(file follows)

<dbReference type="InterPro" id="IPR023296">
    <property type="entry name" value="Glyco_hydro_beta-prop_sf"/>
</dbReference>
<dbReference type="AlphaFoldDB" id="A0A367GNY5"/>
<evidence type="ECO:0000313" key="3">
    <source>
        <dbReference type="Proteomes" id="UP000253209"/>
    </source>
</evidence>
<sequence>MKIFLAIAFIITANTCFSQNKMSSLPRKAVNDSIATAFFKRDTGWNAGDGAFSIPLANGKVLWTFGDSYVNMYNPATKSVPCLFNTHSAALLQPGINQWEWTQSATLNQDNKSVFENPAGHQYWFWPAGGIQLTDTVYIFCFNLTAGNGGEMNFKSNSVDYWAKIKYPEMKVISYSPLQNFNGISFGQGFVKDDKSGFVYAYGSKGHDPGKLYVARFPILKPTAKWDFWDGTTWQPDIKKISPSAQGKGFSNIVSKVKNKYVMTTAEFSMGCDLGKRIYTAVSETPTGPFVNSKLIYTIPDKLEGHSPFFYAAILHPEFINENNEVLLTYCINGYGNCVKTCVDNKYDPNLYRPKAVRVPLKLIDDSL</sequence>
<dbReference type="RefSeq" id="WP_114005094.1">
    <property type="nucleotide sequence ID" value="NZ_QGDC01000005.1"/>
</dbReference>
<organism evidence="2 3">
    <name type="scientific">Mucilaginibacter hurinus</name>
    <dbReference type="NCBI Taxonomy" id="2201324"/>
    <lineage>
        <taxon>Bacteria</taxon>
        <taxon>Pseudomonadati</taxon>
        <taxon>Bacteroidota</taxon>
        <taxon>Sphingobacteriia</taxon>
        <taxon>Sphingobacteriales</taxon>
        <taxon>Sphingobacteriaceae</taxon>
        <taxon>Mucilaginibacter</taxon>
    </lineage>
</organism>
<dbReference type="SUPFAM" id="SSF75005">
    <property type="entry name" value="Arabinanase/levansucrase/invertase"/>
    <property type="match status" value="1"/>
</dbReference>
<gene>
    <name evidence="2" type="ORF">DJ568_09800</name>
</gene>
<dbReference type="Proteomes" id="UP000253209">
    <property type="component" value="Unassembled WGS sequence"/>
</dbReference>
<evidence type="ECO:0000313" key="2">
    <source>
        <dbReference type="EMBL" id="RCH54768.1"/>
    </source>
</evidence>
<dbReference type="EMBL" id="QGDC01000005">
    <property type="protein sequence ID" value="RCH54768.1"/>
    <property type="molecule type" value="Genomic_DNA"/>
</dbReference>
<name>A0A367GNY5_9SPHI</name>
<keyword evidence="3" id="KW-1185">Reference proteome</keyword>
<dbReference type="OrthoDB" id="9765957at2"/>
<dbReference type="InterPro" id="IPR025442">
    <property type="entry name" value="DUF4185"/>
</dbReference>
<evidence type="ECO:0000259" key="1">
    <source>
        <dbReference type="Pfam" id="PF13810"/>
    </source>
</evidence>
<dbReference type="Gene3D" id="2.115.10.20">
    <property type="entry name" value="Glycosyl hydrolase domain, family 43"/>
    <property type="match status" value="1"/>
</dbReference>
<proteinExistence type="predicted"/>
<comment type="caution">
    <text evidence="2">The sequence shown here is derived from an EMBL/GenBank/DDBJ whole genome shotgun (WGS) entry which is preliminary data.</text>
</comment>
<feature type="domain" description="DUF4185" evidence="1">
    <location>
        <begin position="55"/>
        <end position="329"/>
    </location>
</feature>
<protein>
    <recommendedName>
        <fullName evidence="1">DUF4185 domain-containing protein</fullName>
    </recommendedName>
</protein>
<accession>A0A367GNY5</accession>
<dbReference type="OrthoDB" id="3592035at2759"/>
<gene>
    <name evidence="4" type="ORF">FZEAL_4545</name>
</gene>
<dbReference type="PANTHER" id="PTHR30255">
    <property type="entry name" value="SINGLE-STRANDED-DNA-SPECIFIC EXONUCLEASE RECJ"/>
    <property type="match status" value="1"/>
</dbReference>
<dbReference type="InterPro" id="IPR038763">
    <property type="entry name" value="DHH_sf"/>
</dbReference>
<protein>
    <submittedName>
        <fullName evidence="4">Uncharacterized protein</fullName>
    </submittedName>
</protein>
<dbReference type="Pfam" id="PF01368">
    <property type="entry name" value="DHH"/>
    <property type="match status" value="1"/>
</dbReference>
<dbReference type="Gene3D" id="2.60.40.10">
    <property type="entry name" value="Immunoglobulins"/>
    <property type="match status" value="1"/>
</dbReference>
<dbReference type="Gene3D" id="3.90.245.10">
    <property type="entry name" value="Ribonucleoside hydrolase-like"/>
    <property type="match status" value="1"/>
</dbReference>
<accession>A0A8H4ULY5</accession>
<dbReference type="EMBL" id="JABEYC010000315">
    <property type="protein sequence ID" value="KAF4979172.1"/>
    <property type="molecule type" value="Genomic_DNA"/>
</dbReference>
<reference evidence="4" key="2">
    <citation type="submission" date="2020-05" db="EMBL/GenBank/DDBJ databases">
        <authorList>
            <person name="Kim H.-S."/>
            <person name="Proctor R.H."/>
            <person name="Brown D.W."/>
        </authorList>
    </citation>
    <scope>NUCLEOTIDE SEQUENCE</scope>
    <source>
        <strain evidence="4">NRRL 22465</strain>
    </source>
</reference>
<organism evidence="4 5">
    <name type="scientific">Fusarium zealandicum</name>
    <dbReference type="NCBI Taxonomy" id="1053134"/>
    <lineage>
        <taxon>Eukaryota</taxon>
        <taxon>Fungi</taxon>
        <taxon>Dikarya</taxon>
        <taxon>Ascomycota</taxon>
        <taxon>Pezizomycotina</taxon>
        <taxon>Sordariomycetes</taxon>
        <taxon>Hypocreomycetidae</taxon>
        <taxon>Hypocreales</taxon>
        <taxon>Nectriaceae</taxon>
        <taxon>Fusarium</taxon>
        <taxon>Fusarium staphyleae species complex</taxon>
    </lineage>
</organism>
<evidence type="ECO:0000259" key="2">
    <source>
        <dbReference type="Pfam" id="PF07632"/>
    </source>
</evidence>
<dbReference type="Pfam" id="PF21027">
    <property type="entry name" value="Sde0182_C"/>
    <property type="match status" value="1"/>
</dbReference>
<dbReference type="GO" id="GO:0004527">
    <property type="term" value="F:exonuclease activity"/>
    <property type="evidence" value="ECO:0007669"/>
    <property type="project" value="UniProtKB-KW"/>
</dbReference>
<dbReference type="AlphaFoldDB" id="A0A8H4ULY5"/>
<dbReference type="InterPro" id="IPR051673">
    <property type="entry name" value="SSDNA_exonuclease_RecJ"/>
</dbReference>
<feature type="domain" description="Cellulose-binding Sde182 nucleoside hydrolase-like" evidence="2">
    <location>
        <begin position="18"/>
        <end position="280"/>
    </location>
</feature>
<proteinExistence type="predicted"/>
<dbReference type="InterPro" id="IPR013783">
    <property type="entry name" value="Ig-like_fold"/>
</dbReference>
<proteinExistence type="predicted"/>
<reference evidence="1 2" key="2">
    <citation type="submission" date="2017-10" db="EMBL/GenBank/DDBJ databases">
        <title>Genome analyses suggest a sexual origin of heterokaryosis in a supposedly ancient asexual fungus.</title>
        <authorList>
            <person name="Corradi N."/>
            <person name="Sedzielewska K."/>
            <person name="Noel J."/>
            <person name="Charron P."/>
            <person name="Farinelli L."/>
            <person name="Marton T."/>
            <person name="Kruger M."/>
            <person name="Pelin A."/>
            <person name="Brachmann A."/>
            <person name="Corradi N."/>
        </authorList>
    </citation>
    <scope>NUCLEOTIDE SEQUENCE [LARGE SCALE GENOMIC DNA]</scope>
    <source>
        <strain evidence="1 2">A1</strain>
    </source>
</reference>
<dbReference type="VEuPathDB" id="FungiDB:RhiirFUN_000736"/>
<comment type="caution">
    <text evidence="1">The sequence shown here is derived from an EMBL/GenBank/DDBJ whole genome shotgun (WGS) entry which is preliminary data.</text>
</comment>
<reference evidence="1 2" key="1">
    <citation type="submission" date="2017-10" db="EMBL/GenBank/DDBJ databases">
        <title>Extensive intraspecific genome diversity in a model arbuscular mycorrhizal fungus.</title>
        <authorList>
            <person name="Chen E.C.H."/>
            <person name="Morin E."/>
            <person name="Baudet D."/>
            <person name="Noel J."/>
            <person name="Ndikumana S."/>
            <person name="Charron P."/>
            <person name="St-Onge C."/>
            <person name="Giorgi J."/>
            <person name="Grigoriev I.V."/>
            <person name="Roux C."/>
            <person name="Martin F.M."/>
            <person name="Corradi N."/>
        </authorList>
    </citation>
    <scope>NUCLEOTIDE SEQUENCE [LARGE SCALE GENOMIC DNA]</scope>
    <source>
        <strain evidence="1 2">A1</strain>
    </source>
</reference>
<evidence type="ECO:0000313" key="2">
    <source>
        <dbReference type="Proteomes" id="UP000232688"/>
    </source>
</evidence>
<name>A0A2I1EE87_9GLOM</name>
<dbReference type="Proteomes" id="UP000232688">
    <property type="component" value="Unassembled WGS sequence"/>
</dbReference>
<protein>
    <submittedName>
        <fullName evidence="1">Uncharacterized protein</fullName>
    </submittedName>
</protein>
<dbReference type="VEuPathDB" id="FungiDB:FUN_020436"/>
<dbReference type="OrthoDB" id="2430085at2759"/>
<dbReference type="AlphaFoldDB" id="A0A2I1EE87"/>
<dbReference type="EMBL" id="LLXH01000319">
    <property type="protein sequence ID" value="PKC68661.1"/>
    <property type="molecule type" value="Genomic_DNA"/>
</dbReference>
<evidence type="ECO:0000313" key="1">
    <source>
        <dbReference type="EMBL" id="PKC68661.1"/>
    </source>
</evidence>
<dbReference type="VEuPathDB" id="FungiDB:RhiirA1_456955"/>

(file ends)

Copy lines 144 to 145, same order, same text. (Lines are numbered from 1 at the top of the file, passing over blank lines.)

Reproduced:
</evidence>
<dbReference type="Pfam" id="PF21027">